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A Look Back and a Look Forward

Friday, January 08, 2016

By Deb Flaherty-Kizer

This New Year’s Eve, I reflected on how 2015 was challenging and yet awesome. The “main event” for me was my open heart surgery on May 21. Preparing myself mentally, physically, and emotionally took up most of the year’s first five months.

My two weeks spent at the hospital are somewhat of a blur—“by design,” as my cardiologist later told me. My three-week rehabilitation stay and the difficult and arduous recovery that followed (and continues) are forever etched in my memory. I am so grateful for the staffs at both facilities who took such wonderful care of me.

I remember back in July when I had my follow-up visit with the surgeon and he said my recovery would be “exponential.” Say what? At that time, I still needed a wheelchair for long distances and was still on oxygen. I could not envision life any other way—it seemed like an insurmountable obstacle to get back to some semblance of normalcy.

Now, eight months after surgery, I am finally starting to feel like my old self. I am still achy around the incision area and I am still occasionally unsteady on my feet. Thankfully, I am back swimming, walking, and have “graduated” from cardiac rehab. The only thing I have not been able to accomplish yet is walking our dog Kovu—he’s a bit of a puller!

My recent follow-up appointment with my congenital cardiologist in Boston went well. Although there is some leakage from the new valve, she is not concerned. My color is good, my edema is gone, and I am 15 pounds lighter than my pre-surgery weight. A great way to end 2015!

Over this holiday season, I purposely kept things simple—no big tree, just a small tabletop one. I felt I needed to shield myself from the hustle and bustle of the holiday craziness. I wanted to spend quiet times with my family and friends and simply celebrate that I was around to celebrate!

While last New Year’s Eve, I was filled with trepidation, this New Year’s Eve, I was filled with hope. Instead of making resolutions, I made a list of goals.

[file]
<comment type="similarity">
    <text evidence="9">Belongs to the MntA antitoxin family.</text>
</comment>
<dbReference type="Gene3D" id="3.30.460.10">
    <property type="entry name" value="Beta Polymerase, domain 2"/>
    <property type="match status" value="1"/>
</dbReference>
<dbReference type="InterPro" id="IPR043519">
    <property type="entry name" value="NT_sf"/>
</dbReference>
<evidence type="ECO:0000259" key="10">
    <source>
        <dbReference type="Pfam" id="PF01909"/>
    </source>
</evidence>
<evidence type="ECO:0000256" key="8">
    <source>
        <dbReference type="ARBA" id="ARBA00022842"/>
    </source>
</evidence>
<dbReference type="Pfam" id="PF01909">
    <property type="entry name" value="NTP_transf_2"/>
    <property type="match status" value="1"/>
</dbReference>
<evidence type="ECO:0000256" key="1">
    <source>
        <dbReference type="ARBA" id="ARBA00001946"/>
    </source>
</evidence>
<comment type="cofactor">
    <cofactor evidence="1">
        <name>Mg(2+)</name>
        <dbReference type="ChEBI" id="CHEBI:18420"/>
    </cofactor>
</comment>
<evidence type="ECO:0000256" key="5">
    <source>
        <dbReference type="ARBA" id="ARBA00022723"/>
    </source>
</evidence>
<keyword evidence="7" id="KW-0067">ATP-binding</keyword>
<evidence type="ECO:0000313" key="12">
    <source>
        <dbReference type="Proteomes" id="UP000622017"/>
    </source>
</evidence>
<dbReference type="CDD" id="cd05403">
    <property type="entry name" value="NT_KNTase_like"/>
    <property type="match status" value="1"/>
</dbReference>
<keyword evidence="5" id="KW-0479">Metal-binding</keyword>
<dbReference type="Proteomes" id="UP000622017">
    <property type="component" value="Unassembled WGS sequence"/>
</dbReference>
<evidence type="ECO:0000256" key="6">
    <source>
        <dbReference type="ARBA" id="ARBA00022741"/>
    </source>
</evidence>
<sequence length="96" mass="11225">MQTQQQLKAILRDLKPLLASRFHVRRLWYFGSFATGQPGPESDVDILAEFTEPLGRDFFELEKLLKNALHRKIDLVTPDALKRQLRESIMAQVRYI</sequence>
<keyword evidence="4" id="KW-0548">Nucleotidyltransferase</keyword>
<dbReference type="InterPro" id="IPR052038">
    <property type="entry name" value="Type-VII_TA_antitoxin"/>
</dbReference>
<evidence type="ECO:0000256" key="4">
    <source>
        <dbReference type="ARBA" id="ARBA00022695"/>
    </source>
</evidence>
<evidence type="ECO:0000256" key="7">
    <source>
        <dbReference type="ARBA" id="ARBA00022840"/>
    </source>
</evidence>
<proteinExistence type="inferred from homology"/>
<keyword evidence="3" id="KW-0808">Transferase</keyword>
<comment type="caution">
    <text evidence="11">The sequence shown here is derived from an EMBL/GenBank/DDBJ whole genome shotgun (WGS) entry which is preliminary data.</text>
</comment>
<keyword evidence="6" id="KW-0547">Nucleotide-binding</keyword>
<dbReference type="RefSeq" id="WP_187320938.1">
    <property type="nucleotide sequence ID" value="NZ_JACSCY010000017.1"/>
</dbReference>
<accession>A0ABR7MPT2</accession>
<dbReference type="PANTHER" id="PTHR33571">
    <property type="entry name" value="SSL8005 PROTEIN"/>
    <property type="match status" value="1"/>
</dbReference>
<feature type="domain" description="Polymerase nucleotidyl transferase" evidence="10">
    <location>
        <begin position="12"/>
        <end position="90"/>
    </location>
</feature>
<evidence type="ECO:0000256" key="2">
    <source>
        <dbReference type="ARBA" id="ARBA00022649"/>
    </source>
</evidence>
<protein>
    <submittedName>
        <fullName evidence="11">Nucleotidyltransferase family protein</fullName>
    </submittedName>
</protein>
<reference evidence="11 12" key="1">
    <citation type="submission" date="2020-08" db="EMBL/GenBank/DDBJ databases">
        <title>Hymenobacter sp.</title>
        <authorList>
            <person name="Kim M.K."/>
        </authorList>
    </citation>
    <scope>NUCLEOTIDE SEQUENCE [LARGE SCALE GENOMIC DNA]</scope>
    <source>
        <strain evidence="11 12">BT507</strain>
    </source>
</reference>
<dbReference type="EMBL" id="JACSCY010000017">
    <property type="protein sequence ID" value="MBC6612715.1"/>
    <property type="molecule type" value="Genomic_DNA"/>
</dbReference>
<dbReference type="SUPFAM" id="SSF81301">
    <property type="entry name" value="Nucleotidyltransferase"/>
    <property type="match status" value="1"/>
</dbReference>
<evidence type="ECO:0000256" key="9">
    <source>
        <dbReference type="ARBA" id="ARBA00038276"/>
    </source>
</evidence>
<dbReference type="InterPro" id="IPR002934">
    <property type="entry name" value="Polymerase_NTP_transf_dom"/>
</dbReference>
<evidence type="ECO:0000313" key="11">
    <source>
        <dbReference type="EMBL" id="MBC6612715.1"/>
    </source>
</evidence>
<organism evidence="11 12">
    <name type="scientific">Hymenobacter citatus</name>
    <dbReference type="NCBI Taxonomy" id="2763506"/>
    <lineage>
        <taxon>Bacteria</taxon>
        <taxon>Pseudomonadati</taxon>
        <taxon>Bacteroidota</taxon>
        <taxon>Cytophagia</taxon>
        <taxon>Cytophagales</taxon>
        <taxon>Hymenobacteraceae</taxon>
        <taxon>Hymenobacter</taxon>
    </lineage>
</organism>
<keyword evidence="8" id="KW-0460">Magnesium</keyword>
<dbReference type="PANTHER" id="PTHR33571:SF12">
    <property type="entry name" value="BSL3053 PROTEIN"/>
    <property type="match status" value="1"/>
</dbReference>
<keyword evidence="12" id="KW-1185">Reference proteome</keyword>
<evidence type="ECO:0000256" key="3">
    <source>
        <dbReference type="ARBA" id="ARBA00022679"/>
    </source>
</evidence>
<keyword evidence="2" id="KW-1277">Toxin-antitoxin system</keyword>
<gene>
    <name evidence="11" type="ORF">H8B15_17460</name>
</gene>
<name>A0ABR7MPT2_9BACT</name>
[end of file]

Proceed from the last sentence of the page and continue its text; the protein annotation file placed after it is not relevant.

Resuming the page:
• First and foremost, I resolve not to take my new lease on life for granted. I will do what I can to live healthfully and purposefully. For whatever reason, I am still here on this earth!
  • Second, I will endeavor to be thankful for each and every day.
  • Third, I’ve discovered during my journey back to health that life is too short to spend it with negative people. I will endeavor to surround myself with life-affirming people and spend more time with them.
  • Fourth, I will appreciate even the small things in life. Being able to accomplish everyday tasks again was a huge accomplishment for me during recovery. Simple things like taking a shower, doing the laundry, or walking outside without the walker were milestones for me.
  • I’ve also decided to set a physical goal for myself. So, fifth on my list is to walk the GlassFest 8K, to be held exactly one year from my surgery date! I can’t think of a better way to celebrate my “surgiversary.”
  • Another personal goal is to complete and publish my book about my journey with congenital heart disease.
  • My seventh goal for 2016 is to be kinder to myself. There are still some days that I don’t feel up to doing anything, and I need to realize that that is OK—I am still recovering. I need to embrace the fact that just like the presentation of congenital heart disease is unique to each person, so too is the surgical recovery process.
  • Finally, and perhaps most importantly, I want to stress less, love more, and laugh often.

To 2016 and beyond! I am sure 2016 will bring its own set of challenges. But as ever, my life goal is to thrive, not merely survive, with congenital heart disease. I am sure that with the strength and perseverance I am gaining during recovery I will be able to handle whatever comes my way. May your new year be filled with health, happiness, and love.

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The opinions expressed by ACHA bloggers and those providing comments on the ACHA Blog are theirs alone, and do not reflect the opinions of the Adult Congenital Heart Association or any employee thereof. ACHA is not responsible for the accuracy of any of the information supplied by the ACHA bloggers.

The contents of this blog are presented for informational purposes only, and should not be substituted for professional advice. Always consult your physicians with your questions and concerns.

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